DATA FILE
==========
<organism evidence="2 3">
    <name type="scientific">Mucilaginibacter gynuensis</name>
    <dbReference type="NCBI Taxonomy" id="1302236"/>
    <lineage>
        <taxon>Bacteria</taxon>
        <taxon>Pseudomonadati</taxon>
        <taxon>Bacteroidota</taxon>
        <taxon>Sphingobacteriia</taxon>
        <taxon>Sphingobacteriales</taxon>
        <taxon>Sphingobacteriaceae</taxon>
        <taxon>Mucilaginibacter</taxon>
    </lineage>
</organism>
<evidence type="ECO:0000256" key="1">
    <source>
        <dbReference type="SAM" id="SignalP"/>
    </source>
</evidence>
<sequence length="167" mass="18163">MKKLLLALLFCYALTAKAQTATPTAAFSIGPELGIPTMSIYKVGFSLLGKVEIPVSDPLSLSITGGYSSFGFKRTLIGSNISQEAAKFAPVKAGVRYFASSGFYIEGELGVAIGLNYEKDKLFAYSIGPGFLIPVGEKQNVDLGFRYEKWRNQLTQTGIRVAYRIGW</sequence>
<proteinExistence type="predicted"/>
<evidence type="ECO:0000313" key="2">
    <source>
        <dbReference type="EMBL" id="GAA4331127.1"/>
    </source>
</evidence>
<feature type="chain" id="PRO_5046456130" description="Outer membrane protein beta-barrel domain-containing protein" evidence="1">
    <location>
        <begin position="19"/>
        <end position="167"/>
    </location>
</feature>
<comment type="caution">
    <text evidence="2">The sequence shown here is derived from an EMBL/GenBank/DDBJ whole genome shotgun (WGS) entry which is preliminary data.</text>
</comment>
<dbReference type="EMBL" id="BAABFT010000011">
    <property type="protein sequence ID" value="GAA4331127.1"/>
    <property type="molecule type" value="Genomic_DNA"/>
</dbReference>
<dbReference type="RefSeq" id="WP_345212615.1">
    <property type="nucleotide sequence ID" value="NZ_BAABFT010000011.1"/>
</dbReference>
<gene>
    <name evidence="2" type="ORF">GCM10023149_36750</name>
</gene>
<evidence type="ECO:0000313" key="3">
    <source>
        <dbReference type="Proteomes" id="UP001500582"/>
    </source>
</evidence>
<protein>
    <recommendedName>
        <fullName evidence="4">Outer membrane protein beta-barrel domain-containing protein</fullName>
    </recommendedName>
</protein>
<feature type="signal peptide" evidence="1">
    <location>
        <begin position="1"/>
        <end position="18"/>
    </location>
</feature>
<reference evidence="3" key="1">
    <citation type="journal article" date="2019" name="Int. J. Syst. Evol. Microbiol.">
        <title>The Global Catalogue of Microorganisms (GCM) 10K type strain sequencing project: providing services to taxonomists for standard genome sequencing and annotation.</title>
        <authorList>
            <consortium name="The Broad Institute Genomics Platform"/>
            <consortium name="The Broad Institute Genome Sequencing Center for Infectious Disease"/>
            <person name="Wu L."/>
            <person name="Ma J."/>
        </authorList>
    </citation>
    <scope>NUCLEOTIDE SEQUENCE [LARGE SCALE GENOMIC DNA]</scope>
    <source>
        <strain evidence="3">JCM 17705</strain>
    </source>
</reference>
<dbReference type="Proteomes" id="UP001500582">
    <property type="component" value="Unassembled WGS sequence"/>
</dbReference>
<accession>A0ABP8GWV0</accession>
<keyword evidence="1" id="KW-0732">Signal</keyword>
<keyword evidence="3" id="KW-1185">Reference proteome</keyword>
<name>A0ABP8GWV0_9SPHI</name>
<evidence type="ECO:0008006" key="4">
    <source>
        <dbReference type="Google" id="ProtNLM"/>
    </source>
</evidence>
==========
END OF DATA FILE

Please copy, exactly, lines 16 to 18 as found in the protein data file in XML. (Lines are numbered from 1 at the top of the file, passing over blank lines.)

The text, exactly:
        <dbReference type="SAM" id="SignalP"/>
    </source>
</evidence>